Older sisters act as confidants, support systems and mentors to their adolescent siblings while talking about their love life, reveals a new US study.
A University of Missouri researcher believes that sisters may be helpful in health education efforts to promote safe-sex practices and healthy romantic relationships.
Sarah Killoren, an assistant professor of human development and family studies at MU and the study's lead author, said that her team's findings indicate that sisters play important roles as adolescent girls form ideas about romantic relationships and sexuality.
Killoren said that older sisters should be included in family-oriented programs designed to help teens make better choices, such as abstaining from intercourse, practicing safe sex or developing healthy romantic relationships.
Killoren found sisters most frequently played the role of confidant by giving information about themselves and by asking for more information about their sisters' lives.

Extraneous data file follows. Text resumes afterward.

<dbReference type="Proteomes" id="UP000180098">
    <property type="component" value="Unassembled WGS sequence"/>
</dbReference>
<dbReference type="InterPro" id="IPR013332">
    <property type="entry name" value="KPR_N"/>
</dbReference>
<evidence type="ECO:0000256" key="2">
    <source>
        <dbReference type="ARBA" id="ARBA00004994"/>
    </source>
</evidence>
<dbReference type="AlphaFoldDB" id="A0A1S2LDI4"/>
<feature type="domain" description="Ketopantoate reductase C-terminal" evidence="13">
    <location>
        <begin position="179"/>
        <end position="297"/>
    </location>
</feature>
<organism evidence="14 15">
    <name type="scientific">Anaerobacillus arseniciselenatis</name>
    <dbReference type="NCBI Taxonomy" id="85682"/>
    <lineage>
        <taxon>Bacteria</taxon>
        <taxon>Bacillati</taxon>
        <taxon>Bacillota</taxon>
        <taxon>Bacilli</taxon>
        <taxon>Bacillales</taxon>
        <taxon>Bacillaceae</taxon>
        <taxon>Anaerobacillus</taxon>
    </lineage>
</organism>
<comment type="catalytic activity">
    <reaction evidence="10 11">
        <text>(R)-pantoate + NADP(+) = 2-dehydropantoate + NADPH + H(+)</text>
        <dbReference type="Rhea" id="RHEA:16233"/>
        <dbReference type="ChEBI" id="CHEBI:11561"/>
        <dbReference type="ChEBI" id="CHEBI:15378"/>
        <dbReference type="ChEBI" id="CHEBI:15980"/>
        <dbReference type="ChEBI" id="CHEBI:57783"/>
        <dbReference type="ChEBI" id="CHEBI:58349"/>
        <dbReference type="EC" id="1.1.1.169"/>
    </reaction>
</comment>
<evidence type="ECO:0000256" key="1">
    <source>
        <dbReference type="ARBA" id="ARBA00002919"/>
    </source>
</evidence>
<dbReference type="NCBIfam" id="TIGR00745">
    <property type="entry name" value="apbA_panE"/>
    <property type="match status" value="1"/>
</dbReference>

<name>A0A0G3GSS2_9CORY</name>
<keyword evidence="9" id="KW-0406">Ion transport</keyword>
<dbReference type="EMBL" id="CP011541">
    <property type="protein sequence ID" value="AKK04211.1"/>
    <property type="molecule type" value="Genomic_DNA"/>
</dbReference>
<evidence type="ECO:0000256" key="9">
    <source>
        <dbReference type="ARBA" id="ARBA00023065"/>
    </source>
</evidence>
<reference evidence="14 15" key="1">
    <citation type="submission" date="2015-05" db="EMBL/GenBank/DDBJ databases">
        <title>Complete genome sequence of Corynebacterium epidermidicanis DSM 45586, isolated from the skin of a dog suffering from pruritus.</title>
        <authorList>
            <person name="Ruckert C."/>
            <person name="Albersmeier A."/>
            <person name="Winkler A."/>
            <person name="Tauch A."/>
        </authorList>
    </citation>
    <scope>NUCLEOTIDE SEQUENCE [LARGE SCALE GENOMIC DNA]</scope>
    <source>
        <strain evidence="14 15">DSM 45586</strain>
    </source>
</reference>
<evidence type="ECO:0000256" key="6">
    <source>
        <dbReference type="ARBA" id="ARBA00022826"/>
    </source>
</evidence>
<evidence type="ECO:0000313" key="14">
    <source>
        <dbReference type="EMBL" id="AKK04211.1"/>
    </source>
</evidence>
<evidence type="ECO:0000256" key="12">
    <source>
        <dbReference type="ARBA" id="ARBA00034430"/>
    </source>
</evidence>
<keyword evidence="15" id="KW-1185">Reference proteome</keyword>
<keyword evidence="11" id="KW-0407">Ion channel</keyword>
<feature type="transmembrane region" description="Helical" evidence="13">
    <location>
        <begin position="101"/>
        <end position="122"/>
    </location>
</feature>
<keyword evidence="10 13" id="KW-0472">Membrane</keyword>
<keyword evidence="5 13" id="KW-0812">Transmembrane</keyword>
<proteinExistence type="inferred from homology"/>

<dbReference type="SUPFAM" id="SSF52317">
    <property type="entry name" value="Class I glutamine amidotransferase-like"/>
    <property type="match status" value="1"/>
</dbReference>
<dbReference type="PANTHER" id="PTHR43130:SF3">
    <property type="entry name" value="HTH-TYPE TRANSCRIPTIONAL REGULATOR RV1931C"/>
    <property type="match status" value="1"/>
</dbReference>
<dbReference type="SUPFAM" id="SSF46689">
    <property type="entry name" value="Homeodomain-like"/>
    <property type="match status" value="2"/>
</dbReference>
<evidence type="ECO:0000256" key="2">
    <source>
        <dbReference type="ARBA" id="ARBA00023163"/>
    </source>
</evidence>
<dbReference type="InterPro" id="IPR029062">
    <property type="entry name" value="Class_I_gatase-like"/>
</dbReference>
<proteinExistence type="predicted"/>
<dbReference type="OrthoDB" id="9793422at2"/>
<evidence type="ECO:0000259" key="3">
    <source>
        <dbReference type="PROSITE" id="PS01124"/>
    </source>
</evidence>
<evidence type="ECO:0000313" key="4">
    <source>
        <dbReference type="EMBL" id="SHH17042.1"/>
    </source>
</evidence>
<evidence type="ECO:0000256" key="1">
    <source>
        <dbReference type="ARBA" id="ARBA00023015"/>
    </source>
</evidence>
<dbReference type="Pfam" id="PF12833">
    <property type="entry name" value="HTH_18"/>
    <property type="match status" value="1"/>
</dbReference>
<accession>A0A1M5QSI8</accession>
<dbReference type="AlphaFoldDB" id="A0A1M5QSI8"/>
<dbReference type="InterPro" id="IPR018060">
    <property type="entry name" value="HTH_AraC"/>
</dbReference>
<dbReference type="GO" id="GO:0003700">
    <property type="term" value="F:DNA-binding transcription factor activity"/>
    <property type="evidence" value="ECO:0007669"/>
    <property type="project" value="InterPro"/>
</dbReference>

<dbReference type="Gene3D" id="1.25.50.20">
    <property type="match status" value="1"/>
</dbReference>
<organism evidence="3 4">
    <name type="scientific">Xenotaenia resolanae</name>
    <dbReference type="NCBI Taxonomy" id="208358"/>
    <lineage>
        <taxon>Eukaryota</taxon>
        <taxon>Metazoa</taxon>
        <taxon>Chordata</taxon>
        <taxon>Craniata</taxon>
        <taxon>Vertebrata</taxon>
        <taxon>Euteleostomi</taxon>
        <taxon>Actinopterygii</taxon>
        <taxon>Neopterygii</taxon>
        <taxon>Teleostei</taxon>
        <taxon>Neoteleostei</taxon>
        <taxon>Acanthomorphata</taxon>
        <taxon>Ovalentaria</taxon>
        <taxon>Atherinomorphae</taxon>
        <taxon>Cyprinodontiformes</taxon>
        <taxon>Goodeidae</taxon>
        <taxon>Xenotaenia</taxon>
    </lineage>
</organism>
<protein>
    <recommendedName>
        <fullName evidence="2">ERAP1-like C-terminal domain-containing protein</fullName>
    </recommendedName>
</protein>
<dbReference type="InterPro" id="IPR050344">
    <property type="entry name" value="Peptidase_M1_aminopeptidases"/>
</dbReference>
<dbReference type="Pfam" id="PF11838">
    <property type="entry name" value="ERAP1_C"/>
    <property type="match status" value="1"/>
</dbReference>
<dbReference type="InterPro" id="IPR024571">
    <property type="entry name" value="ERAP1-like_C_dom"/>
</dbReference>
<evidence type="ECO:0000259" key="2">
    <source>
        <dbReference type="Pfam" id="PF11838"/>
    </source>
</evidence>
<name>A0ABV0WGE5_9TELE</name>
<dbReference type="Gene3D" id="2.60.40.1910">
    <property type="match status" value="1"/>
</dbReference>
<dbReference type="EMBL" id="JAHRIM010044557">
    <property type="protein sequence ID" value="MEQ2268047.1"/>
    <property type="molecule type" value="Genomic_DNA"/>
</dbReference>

The disclosures made during their conversations revealed levels of intimacy between sisters, Killoren said.
The second role, sources of support, was displayed when sisters encouraged their siblings' ideas about dating and sexuality, Killoren asserted.
Killoren explained that the mentor role was displayed when sisters served as role models for one another, most frequently by giving advice.
Younger sisters frequently commented on their older sisters' negative experiences, such as teen pregnancy and abusive relationships, and made decisions to be different, Killoren said.
The study is set to be published in the journal Family Relations.